Wealth, Poverty & Opportunity Understanding the wealth gap in North Carolina

Community Economic Development | by Tracey Greene-Washington

Last year, the Z. Smith Reynolds Foundation shifted the focus of its grantmaking in the Community Economic Development portfolio toward narrowing the racial and gender wealth gaps in North Carolina through the support of equitable and sustainable economic development efforts that create pathways to build, retain and transfer wealth to the next generation.

As an early step in this new commitment, the Foundation commissioned the Corporation for Enterprise Development (CFED) to create profiles for Charlotte, Durham and Winston-Salem to better understand the wealth gap in North Carolina, some of its contributing factors, and what specific communities are doing to financially educate, protect and empower residents to build a more prosperous future. CFED looked at how these three cities stacked up in terms of asset poverty; in other words, how much of a financial cushion a household has to weather a crisis such as a job loss or a medical emergency. A household is considered asset poor if it has insufficient net worth to support itself at the federal poverty level for three months in the absence of income.

Based on CFED's findings:

  • 36% of Charlotte households live in asset poverty; 50% of households of color in Charlotte are asset poor.

  • 35% of Durham households live in asset poverty; 48.8% of households of color in Durham County are asset poor.

  • 39% of Winston-Salem households live in asset poverty; 53.5% of households of color in Winston-Salem are asset poor.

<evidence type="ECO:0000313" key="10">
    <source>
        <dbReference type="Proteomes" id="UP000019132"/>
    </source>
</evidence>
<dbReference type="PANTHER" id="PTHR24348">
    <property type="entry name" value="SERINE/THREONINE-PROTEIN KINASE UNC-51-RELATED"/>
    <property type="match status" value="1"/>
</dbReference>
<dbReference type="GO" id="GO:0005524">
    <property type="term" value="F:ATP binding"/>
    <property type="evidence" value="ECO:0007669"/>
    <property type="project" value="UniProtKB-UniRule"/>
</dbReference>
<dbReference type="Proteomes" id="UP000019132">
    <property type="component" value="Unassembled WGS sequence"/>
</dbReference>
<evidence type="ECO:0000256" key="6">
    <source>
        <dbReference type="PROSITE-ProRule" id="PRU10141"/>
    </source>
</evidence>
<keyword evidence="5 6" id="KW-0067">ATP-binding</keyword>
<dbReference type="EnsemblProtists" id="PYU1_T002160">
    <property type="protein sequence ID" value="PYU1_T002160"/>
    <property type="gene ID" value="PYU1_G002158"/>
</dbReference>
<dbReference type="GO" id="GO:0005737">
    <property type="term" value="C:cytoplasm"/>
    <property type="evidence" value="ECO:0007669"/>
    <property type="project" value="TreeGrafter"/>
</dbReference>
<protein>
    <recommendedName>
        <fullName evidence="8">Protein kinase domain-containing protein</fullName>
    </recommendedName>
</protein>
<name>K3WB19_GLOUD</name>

This runs parallel to CFED's recent release of it 2014 Assets & Opportunities national scorecard. The scorecard examines assets, poverty and the financial security of families in all 50 states.

North Carolina ranks 46th in the country in terms of CFED's overall assessment.

CFED also reported that 52% of North Carolina households live in liquid asset poverty. Liquid asset poverty is a measure of the liquid savings households have to cover basic expenses for three months if they experience a sudden job loss, a medical emergency or another financial crisis leading to a loss of stable income.

Interestingly, North Carolina ranks 11th in the U.S. in terms of its adoption of policies to address building and protecting assets in five issue areas including: financial assets and income; businesses and jobs; housing and homeownership; health care; and education.

So what does this mean if North Carolina ranks 46th in regards to our overall protection and accumulation of assets, but we come out much stronger on the policy side? Perhaps we do not have the infrastructure in place to help residents in North Carolina create more pathways to financial security or a deep disconnect exists between the policies we have in place and the solutions we are implementing. This is a conversation we need to continue in order to foster the economic well-being of the people of this state and change our ranking from 46th to a number much lower.

Download a PDF of North Carolina's profile: http://scorecard.assetsandopportunity.org/2014/report/state-profile 

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